Dispersion of the probe-derived IF due to the catheters and the shunt, and sticking of the tracer on the catheter walls are potential drawbacks of using an arteriovenous shunt. It has been shown that increasing catheter length and decreasing pumping speed increase dispersion in catheter-based blood detectors , a conclusion supported by the data in the present study (Figure 3a, b). Based on calculations for dispersion in the catheter prior to detection , Convert et al.  reported that correction of dispersion should be unnecessary for PE10 catheters where flow rate is greater than 125 μl/min (7.5 ml/h) or a length < 10 cm, or for PE50 catheters with flow rate > 250 μl/min (15 ml/h) or length < 20 cm. In the present study, PE20 catheters are used with a length < 20 cm and a measured flow rate equivalent to 477 ± 25 μl/min (15 ml/h). Thus, the effect of dispersion should be minimal, as supported by the similarity between probe-, image-, and manually derived IFs in the present study. Therefore, any dispersion effect can thus be minimized by keeping both catheters and shunt tubing to their minimum lengths, minimizing the total volume, and by maintaining a sufficient flow rate. If the circumstances of a given study do not allow optimization of these parameters, methods for the correction of dispersion have been described [40–42]. The carotid artery could also be used to obtain a probe-derived IF curve and minimize the distance from the heart to reduce dispersion. However, in the case of studies of brain function, it may be desirable to avoid possible changes in blood supply to the brain due to catheterization of the carotid artery. Furthermore, the comparison of carotid- and femoral-derived IFs in the present study indicated negligible differences (Figure 3c). The influence of a large volume shunt in the present study was clear (Figure 3a), while the difference between an extra-short shunt and a longer pump-driven shunt was minimal (see also Figure 3a), suggesting that only large increases in overall volume are significant. As above, a low pump speed is undesirable as this can increase dispersion. Indeed, halving the flow rate in the present study introduced a dispersion effect (Figure 3b). Including a pump in the shunt could be considered useful to standardize the flow rate between animals. Adsorption of the tracer can be accounted for by calibrating the shunt using a solution of known radioactivity pumped through the shunt with probe in situ, as described in the Materials and methods section. Thus, the calibration factor for the shunt probe will also be affected by tracer adsorption.
Reproducible positioning of the probe was facilitated by the shunt design (see Figure 1), and was confirmed by comparing the calculated sensitivity values. The calculated coefficient of variation was 0.04. This reproducible positioning also ensures that the minimal sensitivity of the Swisstrace probe (Swisstrace, Zurich, Switzerland) to Cerenkov radiation  is also unlikely to be of consequence to the accuracy of the measured IF, as the number of counts attributable to Cerenkov radiation was concluded to be related to the depth of the scintillating fiber in the volume of activity. In the shunt-probe apparatus, the depth of probe insertion into the blood flow is limited to approximately 1 mm, and the design allows this depth to be highly reproducible. It has been argued that beta microprobe systems can be difficult to use , particularly as many systems are highly sensitive to ambient light. The light-tight coating of the Swisstrace microprobes eliminates any influence of ambient light and removes this technical difficulty.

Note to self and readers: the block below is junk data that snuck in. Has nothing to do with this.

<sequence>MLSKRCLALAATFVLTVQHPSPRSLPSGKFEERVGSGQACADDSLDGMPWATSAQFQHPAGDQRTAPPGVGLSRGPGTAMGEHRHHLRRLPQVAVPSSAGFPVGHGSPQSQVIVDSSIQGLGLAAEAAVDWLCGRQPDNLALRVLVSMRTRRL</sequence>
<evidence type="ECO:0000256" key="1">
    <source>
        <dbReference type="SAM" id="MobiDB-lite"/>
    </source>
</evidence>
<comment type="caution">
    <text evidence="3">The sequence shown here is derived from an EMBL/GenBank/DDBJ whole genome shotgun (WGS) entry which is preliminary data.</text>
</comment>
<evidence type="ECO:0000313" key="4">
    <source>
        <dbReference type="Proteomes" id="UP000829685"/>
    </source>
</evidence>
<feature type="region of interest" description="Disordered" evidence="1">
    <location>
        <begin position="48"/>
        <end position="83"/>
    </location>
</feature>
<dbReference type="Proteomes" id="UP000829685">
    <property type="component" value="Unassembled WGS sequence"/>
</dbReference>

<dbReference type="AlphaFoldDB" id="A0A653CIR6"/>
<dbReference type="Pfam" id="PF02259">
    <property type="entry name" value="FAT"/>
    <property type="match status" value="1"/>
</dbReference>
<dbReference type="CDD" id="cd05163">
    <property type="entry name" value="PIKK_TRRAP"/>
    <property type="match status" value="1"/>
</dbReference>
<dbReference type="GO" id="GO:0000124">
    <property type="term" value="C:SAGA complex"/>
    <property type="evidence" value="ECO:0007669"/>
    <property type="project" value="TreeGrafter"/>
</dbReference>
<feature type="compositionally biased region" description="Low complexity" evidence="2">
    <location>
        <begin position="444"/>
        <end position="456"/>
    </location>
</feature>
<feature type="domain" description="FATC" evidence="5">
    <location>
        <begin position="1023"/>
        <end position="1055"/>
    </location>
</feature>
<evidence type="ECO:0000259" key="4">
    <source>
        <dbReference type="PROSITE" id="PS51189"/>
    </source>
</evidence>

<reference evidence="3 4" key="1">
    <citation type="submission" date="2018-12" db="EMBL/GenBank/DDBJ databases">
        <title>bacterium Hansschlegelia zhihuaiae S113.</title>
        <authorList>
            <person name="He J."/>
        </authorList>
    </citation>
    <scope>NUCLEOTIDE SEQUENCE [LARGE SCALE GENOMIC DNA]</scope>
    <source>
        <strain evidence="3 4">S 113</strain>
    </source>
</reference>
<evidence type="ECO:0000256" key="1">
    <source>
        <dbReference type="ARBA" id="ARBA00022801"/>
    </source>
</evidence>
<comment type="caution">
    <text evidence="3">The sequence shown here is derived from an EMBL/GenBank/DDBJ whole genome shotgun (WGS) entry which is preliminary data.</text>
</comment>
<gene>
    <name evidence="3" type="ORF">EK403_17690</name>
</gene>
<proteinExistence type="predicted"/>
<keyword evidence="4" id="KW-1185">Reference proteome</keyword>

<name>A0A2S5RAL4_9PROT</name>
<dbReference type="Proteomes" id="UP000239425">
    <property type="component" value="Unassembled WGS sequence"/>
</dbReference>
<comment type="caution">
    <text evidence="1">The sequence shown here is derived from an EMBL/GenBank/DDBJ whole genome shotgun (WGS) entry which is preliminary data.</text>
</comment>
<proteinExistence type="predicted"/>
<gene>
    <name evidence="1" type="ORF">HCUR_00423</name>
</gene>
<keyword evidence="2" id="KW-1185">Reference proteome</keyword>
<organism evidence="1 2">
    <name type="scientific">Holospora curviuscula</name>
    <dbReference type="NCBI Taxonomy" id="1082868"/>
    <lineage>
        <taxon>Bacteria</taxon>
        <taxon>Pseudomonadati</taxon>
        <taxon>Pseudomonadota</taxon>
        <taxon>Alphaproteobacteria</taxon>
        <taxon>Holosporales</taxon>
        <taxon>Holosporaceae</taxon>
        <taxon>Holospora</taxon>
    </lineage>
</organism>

Recently, a method for microfluidic blood sampling has been described for IF measurement in small animals . Although this elegant approach solves a number of difficulties with blood sampling in small animals, it is still not possible to achieve the time resolution of the beta microprobe-derived IF or avoid blood loss entirely. The removal of blood is, however, often required in studies with novel radiotracers, for the determination of metabolites present in the plasma. In this case, the use of an arteriovenous shunt is no more invasive than the use of a catheter solely for blood sampling. Methods using blood sampling to determine IF may have sufficient volume to measure metabolites directly. While the present arteriovenous shunt method allows the investigator to avoid blood loss where desired, the inclusion of a T-connection for blood withdrawal facilitates sampling for metabolites. Furthermore, intravenous tracer and drug administration is also facilitated.
Coincidence counters have also been used to measure activity in flowing catheters [7, 28] with high time resolution. Due to the increased sensitivity of these counters, a lower dose of radiotracer can be used, which represents an advantage over the probe-derived system. At present, the availability and price of miniaturized coincidence counters represent disadvantages compared to beta microprobes. Furthermore, adequate shielding is required for these counters which could necessitate longer catheters and thus increased dead volume. The small size of the beta probe and lack of gamma sensitivity help to minimize these problems. Beta microprobe systems are also dual use, in that in addition to IF measurement they can be used in studies of the brain .
In those laboratories with access to a small animal PET scanner, the presently reported method allows the addition of IF with high temporal resolution at a relatively low cost, which could add value to these studies. For example, in combination with PET, the shunt allows the calculation of local cerebral glucose metabolism and kinetic rate constants in FDG studies using fully quantitative two-compartmental modeling approaches. In the case of studies into receptor occupancy and binding potential, the ability to measure IF not only allows the use of IF-reliant modeling (after the development of conversions for plasma and metabolism of the tracer) but also allows the comparison of binding data obtained using either IF or a reference region.